The Mamison Ski Resort, located in the eponymous valley in the Alagir district of North Ossetia, is set to commence operations in the winter of 2024. The detailed development plan for this new ski resort was presented by Nikolay Goncharov, the Deputy General Director of “Kavkaz.RF,” at the Tourism Territories Forum (FTT-2023) currently taking place in Sochi, at the Krasnaya Polyana resort.
According to Goncharov, the Mamison Ski Resort is on track to welcome its first visitors in the winter of 2024. The resort is currently witnessing active construction activities, with the installation of ski lifts, a multifunctional center, parking facilities, hotels, and an artificial snowmaking system.
By the winter of 2024, the resort, located a 1.5-hour drive from Vladikavkaz, is expected to offer accommodations for 700 guests, feature two ski lifts, and offer 19 kilometers of ski slopes. Four private companies are already investing in the resort, with planned private investments for 2023 amounting to 13.2 billion rubles. Investors are enjoying favorable conditions, including a 2% profit tax rate, and zero taxes on land and property.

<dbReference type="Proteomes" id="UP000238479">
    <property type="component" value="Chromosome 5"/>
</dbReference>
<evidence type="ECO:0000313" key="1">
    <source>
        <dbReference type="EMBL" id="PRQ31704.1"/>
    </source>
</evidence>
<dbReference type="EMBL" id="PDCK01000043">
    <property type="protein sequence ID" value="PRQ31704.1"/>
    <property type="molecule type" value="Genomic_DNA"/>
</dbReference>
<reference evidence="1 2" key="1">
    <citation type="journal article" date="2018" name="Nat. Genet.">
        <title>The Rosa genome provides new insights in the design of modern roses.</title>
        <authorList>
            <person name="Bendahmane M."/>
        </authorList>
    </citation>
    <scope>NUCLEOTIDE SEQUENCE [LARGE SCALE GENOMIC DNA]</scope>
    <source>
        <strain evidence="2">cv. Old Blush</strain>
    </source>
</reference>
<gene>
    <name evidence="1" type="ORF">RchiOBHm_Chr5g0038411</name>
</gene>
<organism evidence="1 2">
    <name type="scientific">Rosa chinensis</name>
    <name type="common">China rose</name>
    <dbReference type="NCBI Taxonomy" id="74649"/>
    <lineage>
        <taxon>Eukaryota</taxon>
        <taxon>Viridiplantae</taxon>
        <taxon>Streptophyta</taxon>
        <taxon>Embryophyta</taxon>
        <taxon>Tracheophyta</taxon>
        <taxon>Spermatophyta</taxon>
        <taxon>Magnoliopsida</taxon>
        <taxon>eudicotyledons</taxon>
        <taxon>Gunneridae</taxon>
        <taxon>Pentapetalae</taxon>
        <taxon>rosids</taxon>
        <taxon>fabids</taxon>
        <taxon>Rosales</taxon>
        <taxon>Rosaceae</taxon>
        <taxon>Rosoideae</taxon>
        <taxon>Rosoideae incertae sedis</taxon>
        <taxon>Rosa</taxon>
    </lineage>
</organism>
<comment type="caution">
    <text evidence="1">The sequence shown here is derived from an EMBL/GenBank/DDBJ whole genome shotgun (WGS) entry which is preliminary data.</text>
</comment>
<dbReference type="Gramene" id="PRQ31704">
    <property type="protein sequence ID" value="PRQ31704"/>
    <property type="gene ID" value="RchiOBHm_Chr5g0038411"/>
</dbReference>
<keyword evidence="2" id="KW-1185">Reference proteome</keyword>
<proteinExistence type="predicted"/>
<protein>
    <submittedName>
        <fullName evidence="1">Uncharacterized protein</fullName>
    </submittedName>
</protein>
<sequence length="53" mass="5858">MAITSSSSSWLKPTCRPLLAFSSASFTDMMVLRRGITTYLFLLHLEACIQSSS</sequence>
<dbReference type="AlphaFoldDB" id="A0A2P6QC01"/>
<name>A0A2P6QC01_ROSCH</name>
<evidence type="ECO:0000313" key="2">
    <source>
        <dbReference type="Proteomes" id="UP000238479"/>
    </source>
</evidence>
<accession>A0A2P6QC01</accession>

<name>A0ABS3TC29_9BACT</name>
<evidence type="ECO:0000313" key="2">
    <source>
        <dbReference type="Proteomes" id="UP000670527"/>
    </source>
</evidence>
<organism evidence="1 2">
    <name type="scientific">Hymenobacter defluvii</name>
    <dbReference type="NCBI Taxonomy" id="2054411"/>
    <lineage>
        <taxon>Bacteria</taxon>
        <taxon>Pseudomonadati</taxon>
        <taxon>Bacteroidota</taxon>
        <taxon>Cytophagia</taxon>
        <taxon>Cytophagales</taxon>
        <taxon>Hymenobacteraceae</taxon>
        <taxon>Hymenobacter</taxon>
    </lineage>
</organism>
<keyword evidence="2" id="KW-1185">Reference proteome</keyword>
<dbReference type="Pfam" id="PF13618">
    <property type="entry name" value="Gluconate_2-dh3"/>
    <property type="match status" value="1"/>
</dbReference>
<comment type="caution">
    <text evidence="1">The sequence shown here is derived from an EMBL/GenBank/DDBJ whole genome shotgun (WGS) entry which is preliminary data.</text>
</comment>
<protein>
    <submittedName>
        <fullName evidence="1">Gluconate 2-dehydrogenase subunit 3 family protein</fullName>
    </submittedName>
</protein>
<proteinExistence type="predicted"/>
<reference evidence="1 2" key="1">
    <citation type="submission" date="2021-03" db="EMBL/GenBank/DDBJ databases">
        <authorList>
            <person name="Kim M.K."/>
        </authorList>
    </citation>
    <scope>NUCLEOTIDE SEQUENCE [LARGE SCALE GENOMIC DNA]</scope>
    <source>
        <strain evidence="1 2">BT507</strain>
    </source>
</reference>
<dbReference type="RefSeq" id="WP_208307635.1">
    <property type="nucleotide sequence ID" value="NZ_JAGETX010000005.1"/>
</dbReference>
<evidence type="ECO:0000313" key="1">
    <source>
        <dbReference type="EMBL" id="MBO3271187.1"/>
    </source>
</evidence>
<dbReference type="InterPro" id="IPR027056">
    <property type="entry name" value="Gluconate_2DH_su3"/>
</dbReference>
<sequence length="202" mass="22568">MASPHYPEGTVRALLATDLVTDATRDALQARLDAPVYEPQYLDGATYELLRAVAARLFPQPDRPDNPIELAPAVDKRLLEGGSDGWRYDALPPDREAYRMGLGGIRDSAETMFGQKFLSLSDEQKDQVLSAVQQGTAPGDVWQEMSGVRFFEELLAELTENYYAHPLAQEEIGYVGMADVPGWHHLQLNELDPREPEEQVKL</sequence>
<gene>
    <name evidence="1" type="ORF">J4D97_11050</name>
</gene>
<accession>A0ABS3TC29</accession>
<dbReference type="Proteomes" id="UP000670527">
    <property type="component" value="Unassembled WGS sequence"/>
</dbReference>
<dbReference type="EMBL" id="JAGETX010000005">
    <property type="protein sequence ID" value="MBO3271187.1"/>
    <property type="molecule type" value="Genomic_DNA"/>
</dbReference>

The resort aims to attract approximately 50,000 trips during the winter season of 2024-2025. With a vertical drop of 1,100 meters and a skiing season spanning six months, the resort offers a promising experience. During the summer, the resort’s hotels are expected to serve as a base for excursions in the mountainous region of Ossetia.
In total, the government plans to invest 18 billion rubles in the construction and development of the Mamison Resort by 2030. Anticipated private investments, taking into account those already made, will amount to 20.4 billion rubles. By 2026, the resort’s total room capacity is expected to reach 2,645, with a planned annual tourist flow of 100,000 trips.
Looking ahead to 2030, the resort is set to add three more cable cars, bringing the total to five. The equipped trail length will expand to 43 kilometers, with a projected annual tourist flow of 345,000 trips.
Considering the active development of the entire resort area encompassing 7,103 hectares, the proximity of intriguing cultural sites (including three ancient villages, ancient towers, and 19 mineral springs), the resort could eventually accommodate 35 cable cars, 39 hotels with 12,270 beds, and 95 ski slopes.
The new resort is poised to become a major attraction in Russian ski tourism and provide stiff competition to popular Caucasus resorts like Gudauri, Tsaghkadzor, and others.